DALLAS (CBSDFW.COM) – The Child Poverty Action Lab reports right now, one in three children in Dallas are living in poverty.
Lack of affordable housing, food, healthcare and education are just some of the many stresses of childhood poverty.READ MORE: Texas AG Ken Paxton Looking To Oust San Antonio Police Chief William McManus
“When we look at other major cities, Dallas has about the third highest childhood poverty rate in the nation,” Child Poverty Action Lab President and CEO Alan Cohen said.
In Dallas, more than 100,000 children are currently unable to achieve a minimum, decent standard of living.
The nonprofit has just been given their largest grant to date from The Dallas Foundation to address this. The $750,000 will go specifically towards helping those ages 0-3.READ MORE: Russ Martin, Longtime North Texas Radio Personality, Found Dead At Frisco Home
“We know that so much brain development happens in a child’s first three years and so what would it look like to ensure that they actually have all the tools that they need in the first three years of life,” Dallas Foundation President and CEO Matthew Randazzo said. “Quality care, language development, healthcare so that we can send these kiddos into preschool and into our K-12 public school system having developed the capacity to learn and thrive.”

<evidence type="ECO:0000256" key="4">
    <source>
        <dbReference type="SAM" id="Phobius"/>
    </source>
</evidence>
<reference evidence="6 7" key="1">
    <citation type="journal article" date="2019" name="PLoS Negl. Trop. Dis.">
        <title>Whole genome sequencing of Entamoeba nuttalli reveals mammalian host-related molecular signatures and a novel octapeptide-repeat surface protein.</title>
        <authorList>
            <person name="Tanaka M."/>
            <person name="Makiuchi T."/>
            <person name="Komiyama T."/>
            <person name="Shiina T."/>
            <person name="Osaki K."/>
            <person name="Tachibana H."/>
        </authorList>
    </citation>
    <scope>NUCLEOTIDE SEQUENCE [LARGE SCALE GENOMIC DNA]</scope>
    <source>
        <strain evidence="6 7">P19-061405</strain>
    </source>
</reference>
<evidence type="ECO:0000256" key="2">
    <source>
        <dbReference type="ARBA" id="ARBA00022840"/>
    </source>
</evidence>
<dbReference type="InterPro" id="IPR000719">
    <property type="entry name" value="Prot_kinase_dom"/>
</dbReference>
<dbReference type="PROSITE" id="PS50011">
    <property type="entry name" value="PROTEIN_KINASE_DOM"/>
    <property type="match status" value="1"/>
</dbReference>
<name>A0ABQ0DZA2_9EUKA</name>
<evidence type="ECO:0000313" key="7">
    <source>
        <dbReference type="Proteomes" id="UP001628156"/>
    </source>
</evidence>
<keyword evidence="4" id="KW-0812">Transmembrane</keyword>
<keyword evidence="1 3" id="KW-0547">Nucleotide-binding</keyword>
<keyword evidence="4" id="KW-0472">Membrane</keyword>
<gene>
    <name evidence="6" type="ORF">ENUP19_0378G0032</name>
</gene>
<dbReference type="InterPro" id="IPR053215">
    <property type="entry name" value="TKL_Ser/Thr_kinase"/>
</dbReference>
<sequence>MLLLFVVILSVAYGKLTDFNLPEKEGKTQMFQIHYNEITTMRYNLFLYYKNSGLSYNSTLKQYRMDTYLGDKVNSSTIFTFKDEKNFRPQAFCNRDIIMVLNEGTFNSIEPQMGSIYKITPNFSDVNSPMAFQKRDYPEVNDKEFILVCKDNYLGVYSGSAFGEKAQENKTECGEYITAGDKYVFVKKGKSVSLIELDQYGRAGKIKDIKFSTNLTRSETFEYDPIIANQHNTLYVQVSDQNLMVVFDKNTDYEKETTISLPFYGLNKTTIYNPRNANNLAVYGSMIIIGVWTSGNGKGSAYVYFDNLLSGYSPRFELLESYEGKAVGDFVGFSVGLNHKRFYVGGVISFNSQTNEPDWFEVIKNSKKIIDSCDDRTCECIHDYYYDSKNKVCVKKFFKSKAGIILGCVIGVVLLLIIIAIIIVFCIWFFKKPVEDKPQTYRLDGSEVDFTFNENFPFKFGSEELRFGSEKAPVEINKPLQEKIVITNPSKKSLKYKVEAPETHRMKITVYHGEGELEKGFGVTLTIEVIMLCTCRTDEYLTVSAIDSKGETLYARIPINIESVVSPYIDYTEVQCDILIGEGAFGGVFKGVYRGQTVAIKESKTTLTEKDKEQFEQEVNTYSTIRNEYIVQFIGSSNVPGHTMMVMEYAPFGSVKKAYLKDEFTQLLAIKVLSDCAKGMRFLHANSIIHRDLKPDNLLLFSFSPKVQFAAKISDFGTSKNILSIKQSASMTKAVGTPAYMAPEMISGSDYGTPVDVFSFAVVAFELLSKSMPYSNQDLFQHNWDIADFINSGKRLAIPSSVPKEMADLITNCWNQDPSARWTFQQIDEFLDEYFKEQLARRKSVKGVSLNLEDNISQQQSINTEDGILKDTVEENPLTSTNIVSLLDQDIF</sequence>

“One of the best ways that we can break this vicious cycle of poverty is by reaching children during their most developmentally critical years. We can see so clearly in the data that every dollar that we invest during these critical years returns 13 fold and truly can change the trajectory of a child’s life. One of the things that’s really important to understand about poverty is that it’s an intergenerational cycle. So a child born today in poverty is significantly more likely to be a parent of a child in poverty,” said Cohen.
Cohen said by putting a priority on access to basic needs, strong family relationships, safe environments, quality education and increasing family income the organization hopes to reduce childhood poverty in Dallas by 50% within a single generation.
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